Bishop Basil (Essey) of Wichita, Antiochian Archdiocese:

In 1994 I was a relatively new and young bishop when the now famous Conference of Bishops was convened at the Antiochian Village, and so together with another young bishop, His Grace Seraphim of Ottawa and Canada, I was appointed to the Conference's secretariat. Ligonier '94 was without doubt one of the brightest moments—if not THE brightest moment—in the history of Holy Orthodoxy in the New World. Dozens of bishops met and prayed and deliberated on that Pennsylvania mountain-top, while hundreds of thousands of our young people across the continent prayed and fasted that we might accomplish a good for Holy Orthodoxy. And, by God's grace, a great good was indeed accomplished! The common hope and vision expressed by my brother bishops during those several days and reflected in the two historic documents produced by the Conference caused a refreshing and invigorating breeze to blow across this continent, opening the doors of our Orthodox congregations with hope and joyful anticipation. But sadly and all too quickly, dark storm clouds blew in from the East, causing those doors to be slammed shut once more. Some of those doors were and remained locked to this very day, while others stand ajar, awaiting another refreshing and invigorating breeze to open them once again. May that breeze come quickly!

Bishop Joseph (Al-Zehlaoui) of Los Angeles, Antiochian Archdiocese:

The Orthodox Church offers the spiritual healing so many need as they realize the emptiness of secularism and materialism. The task for us in the Church is to offer true spirituality rather than the empty entertainment that passes for Christianity in the West. We must get beyond duels over the Scripture with fundamentalists and revisionists, and instead challenge people with the evidence we have for the true healing and theosis found only in the Orthodox Church.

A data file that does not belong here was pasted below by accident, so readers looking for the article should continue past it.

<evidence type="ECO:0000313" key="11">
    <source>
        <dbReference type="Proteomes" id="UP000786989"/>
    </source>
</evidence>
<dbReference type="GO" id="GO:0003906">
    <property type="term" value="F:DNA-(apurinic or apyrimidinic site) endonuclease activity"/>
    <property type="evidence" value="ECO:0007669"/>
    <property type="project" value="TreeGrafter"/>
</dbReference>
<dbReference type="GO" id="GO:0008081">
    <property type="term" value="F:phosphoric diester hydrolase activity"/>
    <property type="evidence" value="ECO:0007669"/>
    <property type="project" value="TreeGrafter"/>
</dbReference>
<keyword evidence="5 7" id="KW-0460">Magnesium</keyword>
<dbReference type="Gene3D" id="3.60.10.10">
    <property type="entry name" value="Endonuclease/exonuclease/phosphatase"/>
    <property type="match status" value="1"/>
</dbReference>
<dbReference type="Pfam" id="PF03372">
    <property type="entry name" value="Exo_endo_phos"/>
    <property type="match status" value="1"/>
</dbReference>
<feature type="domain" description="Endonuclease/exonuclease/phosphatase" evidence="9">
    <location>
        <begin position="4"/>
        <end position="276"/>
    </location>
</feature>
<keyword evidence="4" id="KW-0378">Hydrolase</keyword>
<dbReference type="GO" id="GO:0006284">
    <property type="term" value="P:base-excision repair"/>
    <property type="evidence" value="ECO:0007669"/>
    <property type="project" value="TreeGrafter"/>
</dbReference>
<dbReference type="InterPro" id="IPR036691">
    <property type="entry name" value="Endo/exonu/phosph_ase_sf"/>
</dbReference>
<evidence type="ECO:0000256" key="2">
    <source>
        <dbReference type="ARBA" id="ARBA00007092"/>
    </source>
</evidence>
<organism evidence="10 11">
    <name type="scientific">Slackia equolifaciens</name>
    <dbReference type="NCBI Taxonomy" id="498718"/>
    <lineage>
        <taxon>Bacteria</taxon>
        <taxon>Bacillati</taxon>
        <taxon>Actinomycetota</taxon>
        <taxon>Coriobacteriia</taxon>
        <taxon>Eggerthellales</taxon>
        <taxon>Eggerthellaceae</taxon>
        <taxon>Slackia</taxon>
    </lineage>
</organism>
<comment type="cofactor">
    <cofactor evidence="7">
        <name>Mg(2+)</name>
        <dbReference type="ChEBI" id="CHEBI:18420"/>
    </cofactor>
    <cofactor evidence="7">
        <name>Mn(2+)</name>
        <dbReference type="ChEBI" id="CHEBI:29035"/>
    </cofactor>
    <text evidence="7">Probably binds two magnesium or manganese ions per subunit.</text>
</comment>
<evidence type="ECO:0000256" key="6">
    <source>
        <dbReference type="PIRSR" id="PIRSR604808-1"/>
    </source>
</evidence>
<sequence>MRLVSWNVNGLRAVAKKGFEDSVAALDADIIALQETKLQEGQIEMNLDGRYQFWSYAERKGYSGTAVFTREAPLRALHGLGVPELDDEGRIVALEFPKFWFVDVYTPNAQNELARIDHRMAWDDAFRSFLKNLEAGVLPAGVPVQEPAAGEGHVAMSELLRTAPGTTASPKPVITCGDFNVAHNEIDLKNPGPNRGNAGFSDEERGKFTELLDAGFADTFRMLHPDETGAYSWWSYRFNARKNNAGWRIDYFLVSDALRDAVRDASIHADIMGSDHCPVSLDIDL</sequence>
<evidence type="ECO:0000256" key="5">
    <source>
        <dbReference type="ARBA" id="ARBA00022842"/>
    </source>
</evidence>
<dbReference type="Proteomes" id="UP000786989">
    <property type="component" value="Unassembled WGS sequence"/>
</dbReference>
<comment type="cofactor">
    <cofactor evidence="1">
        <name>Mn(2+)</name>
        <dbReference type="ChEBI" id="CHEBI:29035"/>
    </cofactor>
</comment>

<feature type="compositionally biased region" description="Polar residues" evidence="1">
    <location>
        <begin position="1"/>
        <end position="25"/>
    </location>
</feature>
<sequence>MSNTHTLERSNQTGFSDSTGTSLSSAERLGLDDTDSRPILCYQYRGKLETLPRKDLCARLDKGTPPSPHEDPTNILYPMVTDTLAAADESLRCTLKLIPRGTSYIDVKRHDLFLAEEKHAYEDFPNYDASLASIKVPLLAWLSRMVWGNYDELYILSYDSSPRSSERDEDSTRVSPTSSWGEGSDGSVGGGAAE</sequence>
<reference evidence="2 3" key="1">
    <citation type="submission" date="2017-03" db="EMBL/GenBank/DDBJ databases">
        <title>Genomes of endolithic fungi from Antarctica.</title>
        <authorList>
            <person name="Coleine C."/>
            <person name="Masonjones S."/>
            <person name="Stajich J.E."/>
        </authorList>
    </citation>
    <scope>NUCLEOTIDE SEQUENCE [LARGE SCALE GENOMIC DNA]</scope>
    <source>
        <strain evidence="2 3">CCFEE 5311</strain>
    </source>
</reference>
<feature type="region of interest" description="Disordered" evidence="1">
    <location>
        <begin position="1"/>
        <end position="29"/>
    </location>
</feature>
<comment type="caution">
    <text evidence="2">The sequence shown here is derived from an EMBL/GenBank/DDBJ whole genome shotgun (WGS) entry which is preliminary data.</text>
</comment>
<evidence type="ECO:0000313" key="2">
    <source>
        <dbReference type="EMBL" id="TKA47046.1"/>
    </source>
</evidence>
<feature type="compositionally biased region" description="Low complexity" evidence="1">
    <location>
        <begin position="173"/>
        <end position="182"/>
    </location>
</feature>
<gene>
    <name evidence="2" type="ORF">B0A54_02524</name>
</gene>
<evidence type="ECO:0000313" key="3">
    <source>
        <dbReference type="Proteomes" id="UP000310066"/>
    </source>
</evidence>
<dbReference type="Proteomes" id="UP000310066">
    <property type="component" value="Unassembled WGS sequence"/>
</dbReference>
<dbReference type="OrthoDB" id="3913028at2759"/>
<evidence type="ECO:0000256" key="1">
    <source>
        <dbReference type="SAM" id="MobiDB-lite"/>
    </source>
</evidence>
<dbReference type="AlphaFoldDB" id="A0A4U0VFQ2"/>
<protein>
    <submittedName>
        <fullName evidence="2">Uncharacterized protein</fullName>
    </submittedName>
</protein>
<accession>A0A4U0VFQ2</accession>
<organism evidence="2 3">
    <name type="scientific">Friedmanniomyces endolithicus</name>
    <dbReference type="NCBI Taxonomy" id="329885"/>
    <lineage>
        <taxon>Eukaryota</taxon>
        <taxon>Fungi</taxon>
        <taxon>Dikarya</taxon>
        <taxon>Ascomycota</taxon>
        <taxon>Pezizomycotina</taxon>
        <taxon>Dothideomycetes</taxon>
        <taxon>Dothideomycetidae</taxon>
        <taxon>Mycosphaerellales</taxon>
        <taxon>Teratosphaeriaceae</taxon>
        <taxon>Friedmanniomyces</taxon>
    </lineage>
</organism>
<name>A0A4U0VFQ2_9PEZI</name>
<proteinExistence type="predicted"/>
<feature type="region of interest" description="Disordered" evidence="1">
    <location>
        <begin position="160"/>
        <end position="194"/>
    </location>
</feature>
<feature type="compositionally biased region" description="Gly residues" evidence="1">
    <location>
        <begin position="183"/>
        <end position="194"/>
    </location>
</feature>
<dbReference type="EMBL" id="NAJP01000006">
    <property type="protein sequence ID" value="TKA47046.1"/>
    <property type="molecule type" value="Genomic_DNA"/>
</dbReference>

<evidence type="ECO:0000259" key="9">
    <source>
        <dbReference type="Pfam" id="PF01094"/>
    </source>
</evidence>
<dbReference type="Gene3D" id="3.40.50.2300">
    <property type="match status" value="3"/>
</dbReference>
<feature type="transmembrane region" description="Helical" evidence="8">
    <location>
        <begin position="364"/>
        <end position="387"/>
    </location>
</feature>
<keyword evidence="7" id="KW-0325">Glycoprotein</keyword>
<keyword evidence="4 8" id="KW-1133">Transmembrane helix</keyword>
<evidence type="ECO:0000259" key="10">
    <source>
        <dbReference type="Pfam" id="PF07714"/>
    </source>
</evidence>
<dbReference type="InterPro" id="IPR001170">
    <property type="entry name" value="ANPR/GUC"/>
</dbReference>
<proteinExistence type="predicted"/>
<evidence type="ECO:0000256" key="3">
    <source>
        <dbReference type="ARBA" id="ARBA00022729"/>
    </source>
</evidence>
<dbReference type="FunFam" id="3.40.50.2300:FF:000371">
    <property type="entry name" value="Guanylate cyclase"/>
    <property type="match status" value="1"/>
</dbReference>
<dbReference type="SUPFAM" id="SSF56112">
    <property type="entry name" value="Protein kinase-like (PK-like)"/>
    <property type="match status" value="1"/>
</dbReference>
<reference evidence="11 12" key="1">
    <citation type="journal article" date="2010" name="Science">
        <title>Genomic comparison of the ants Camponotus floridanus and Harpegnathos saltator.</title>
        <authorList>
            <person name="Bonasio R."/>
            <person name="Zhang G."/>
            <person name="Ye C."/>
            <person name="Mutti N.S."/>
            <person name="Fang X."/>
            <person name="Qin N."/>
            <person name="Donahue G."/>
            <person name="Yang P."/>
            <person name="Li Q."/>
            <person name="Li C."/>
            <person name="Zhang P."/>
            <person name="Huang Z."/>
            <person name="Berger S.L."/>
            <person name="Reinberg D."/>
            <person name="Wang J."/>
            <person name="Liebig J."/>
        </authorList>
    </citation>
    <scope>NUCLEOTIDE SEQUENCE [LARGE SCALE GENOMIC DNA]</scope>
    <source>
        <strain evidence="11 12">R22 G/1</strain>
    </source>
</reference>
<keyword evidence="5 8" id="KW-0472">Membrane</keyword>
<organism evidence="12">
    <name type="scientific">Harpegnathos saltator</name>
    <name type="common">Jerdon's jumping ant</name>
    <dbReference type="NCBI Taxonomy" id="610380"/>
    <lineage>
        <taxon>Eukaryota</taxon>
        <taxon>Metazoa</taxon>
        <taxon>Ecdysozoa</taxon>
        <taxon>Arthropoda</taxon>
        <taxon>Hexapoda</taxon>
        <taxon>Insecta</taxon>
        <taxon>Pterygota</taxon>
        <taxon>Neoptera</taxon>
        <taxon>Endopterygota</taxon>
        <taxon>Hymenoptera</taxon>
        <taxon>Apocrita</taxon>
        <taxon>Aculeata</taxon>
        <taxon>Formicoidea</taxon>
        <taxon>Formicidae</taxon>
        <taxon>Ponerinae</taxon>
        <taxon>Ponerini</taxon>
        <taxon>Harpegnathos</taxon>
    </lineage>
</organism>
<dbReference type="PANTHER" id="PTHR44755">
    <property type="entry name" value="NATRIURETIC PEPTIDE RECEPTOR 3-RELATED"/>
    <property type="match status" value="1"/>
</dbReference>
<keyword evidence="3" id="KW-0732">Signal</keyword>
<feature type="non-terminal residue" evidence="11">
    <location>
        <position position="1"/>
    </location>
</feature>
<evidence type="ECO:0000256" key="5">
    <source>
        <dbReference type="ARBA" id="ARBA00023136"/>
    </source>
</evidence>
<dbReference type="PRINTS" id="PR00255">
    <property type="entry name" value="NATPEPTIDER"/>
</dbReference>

Other comments

Expanding on his remarks published in the November 2004 Word Magazine, Bishop Nikolai (Soraich) of Sitka (OCA) had this to say in an open letter in the Winter 2005 issue of his diocesan publication, The North Star (pp. 3-4):

It says in the Akathist that St. Herman envisioned "an Episcopal throne in this land." (Ikos 11) [PDF of the Akathist] It doesn't say anything about multiple thrones, but one—an autocephalous Church in this land—one that came to be in 1970 [i.e., the OCA]. I look back on those seminary years and years later when there was much hope for a united church in America. There were pan-Orthodox celebrations; Sunday of Orthodoxy gatherings were major events and the spirit of the faithful and clergy was elevated in this gathering of the Church. Now we look back just ten years later and find the gathering of bishops at Ligonier is hailed as the greatest event of American Orthodoxy! I wonder how the canonization of America's first saint is relegated to some lesser place in the life of Orthodoxy in America. Even Ligonier was hopeful to those of us who were serving the churches in multiple jurisdictions. Soon we were disappointed when hierarchs removed their names from the documents that were prepared; one on evangelism and the other on administrative unity.
Are we willing to truly pray the Akathist and submit ourselves to the vision of America's most wondrous saint in realizing one Church? We don't need another Ligonier, we need a gathering in Kodiak at the relics of America's first Saint, a prayerful walk on Spruce Island and a willingness to accept the call of Jesus Christ for the sake of Orthodoxy—not disunited, but united! [4]

A reply to his letter was published in February 2005 on the Orthodoxy Today website.